2018 was an eventful year for the investment research industry, as reflected in our most-read articles during the year.
MiFID II’s ambitious reforms were an enduring topic. Our analysis of the strengths and weaknesses of MiFID II’s research unbundling provisions was the most widely read article of the year. Also popular were:
- News of French regulators’ recent attack on MiFID II’s research rules;
- a guest article from Substantive Research founder Mike Carrodus discussing how MiFID II might play in the US;
- A guest article from Neil Scarth of Frost Consulting on how MiFID II is favoring US asset managers; and
- Our analysis of MiFID II’s impact on research fees.
Even more influential – in the US at least – has been the rise of alternative data and artificial intelligence. Widely-read articles on the topic included:
- Our recent article on the convergence of alternative data and investment research;
- Schroder Investment Management’s assertion that ignoring alt data would be negligent;
- How changes to Apple’s terms of service for their app store impacted geolocation and app usage data providers;
- A review of JP Morgan’s 2017 study on alternative data; and
- A guest article from Estimize founder Leigh Drogen on how discretionary asset managers are responding to the ‘great quant makeover’.
Other research trends we followed were also popular, including:
- A Q&A with AlphaSights co-founder Max Cartellieri, who forecasted that the expert network industry would grow to $5 billion from our current estimate of $1 billion;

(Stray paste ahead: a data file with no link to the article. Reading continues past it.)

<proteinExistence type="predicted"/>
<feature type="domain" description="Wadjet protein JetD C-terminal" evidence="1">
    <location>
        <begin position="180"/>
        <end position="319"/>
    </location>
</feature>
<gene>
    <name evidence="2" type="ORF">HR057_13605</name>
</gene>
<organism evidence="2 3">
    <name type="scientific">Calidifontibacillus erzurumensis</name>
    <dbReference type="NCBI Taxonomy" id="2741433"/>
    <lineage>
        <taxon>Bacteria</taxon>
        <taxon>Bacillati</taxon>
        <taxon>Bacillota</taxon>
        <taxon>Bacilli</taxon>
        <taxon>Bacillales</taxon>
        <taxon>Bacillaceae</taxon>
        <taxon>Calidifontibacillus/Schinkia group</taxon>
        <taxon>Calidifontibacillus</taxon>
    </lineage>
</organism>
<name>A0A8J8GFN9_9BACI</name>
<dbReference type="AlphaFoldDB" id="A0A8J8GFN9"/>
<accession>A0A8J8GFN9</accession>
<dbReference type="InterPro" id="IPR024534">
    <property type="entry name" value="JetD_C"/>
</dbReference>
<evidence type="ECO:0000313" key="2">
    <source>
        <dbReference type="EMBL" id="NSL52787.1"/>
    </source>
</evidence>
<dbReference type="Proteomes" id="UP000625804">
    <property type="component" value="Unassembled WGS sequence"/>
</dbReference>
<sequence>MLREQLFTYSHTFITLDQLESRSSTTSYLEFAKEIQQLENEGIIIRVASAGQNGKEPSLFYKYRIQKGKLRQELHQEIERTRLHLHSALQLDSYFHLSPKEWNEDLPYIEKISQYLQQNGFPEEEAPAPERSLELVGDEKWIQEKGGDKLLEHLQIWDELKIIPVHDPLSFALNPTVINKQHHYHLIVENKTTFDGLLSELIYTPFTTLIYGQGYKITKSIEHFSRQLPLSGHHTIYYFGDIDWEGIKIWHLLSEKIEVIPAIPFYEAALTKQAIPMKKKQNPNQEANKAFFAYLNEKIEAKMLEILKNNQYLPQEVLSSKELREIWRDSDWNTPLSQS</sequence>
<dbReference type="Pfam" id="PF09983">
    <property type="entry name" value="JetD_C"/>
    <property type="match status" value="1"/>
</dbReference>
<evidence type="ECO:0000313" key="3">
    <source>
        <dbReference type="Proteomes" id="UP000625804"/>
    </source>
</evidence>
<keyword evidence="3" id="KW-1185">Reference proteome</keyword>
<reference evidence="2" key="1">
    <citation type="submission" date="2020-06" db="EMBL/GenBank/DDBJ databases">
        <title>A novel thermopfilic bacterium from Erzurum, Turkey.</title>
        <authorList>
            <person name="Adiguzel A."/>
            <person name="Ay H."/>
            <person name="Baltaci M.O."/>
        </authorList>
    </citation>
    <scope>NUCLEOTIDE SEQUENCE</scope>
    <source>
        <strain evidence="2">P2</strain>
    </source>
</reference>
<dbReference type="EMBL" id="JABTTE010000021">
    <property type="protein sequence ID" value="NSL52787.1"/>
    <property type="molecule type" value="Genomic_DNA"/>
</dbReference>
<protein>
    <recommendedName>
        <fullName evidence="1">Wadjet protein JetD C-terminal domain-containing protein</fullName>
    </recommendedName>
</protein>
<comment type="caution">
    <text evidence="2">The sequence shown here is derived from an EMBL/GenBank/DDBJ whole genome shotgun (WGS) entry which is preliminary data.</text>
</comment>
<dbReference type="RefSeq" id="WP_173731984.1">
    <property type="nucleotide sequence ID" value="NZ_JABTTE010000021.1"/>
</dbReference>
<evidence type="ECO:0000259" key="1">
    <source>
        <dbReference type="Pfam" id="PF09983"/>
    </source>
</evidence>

- The rise of research on cryptocurrencies;
- Our forecasts of research industry spending for 2018 (we said that spending would drop 17% in Europe thanks to MiFID II, and decline 9% overall);
- A guest article by Peter Bentley, former head of McLagan’s Performance business, about the transformation of the institutional sales role; and
- Our analysis of the 2018 Extel survey results.
For 2019, the MiFID II focus will shift to the US as we expect some major asset managers to follow MFS’s approach to reimbursing research costs for US clients and the SEC contemplates whether to ease regulatory restrictions on US brokers accepting cash payments for research. Consolidation among alternative data vendors will continue as brokers and major market data players increase their presence. A widely expected bear market in stocks will have significant ramifications, forcing restructuring of many research offerings.